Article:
News & Views
COVID-19 has been a major game changer for how employees do their work. Traditional face-to-face meetings, conferences, and everyday commutes have been replaced with Zoom calls, webinars, and a walk from your bedroom to what may be a makeshift home office. With that in mind, this working-from-home arrangement that many of us are now experiencing can be turned into tax savings when it comes time to file your 2020 tax return — and perhaps beyond this year depending on how long your work from home arrangement will continue.
So, what’s the opportunity?
Well, there are specific rules in our tax law that apply to employees who work from home. And, at a high level, these rules allow for an employee who’s required to work from home to claim a deduction for home office expenses, or, as the Canada Revenue Agency (CRA) describes them, Work-space-in-the-home-expenses. According to the CRA, you can deduct expenses for employment use of a workspace in your home if you meet one of these conditions:
- The workspace is where you mainly (more than 50% of the time) do your work.
- You use the workspace only to earn employment income. You also have to use it on a regular and continuous basis for meeting clients, customers, or other people in the course of your employment duties.
With this in mind, what does this mean in a pandemic where millions of Canadians were forced to work from home unexpectedly due to lockdowns and other measures put in place by either the government or their own employer? The above-mentioned criteria doesn’t consider this anomaly, making it unclear what work-from-home expenses may qualify for deduction.
Well, there appears to be some guidance on this issue based on a recent CRA consultation — and it’s good news for taxpayers who’ve been working from home. The short answer is that employees who were required to work from home during the pandemic should be allowed a deduction for home expenses incurred over this time period. Up until this point, there was concern over what was considered “more than 50% of the time,” in terms of being onside for the deduction (for example, would an employee be required to work from home for more than 50% of the year?).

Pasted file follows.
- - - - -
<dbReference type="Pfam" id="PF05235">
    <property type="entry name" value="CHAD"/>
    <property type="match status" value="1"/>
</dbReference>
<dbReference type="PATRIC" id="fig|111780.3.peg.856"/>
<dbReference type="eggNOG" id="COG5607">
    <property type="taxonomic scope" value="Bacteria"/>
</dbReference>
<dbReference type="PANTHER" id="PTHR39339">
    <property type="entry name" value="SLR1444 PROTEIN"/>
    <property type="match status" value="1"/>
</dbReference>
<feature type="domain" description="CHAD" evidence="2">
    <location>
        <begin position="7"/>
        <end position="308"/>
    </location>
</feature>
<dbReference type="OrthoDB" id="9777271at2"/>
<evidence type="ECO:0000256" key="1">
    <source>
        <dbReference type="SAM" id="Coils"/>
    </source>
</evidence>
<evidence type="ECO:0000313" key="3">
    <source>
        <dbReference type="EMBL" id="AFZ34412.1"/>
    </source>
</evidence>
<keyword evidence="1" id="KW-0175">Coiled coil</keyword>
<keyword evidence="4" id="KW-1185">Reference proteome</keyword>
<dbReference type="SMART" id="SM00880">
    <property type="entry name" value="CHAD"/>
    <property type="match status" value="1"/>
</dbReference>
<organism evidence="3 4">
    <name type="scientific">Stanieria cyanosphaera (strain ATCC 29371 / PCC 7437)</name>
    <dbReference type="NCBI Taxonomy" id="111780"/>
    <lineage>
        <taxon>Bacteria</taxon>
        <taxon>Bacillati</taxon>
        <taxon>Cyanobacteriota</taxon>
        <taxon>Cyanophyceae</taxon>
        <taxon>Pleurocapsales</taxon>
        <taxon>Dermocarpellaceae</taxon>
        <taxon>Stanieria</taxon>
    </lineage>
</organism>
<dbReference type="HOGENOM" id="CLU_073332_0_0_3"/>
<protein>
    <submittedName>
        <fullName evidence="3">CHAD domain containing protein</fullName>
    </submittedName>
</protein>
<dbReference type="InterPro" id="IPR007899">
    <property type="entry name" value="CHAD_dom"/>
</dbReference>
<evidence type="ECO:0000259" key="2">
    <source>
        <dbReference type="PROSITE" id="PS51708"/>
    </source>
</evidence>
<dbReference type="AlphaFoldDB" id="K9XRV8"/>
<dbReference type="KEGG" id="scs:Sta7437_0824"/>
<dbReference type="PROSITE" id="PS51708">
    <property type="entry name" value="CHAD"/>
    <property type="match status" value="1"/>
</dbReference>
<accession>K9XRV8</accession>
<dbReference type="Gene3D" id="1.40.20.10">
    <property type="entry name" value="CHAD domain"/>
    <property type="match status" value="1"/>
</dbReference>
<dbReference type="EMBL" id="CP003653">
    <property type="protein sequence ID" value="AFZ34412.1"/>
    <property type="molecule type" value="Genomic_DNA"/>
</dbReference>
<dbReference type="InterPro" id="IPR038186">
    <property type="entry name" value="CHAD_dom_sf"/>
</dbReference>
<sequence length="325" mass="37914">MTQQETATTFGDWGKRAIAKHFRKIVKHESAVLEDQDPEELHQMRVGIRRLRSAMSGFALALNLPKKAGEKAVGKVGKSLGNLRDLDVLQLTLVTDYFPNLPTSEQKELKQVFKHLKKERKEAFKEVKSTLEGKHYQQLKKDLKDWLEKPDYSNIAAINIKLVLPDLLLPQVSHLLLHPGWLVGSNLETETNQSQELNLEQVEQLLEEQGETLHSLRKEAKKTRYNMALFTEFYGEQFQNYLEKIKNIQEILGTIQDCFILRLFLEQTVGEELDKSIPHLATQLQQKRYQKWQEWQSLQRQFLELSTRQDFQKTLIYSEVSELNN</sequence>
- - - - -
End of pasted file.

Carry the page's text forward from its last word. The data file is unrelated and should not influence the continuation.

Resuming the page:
Home office expenses can include rent, utilities, supplies, and repairs and maintenance, but not mortgage interest or capital cost allowance. If you’re a commissioned employee, you can also deduct property taxes and home insurance. These expenses need to be allocated on a proportionate basis based on the amount of workspace the home office takes up aside from repairs and maintenance, which is deducted based on how the expense directly relates to the workspace. Note that the deduction for home expenses is limited to the amount of net employment income; that is, you can’t create or increase a loss from employment. However, any expenses that can’t be deducted in a year can be carried forward and potentially used in future years.
Let’s take a look at an example
In this case, an employee was required to work from home from March 1 to July 31 due to COVID-19 restrictions.
Total square footage of home
|1,500 square feet|
Home office square footage
|300 square feet|
Number of months working from home
Total eligible home office expenses over time period
Based on this example, the employee would be allowed to claim a $500 deduction in connection with their home office expenses, calculated as follows:
Now, if the employee was in a 40% marginal tax bracket, this would translate into $200 of tax savings ($500 x 40%).
What documentation is needed?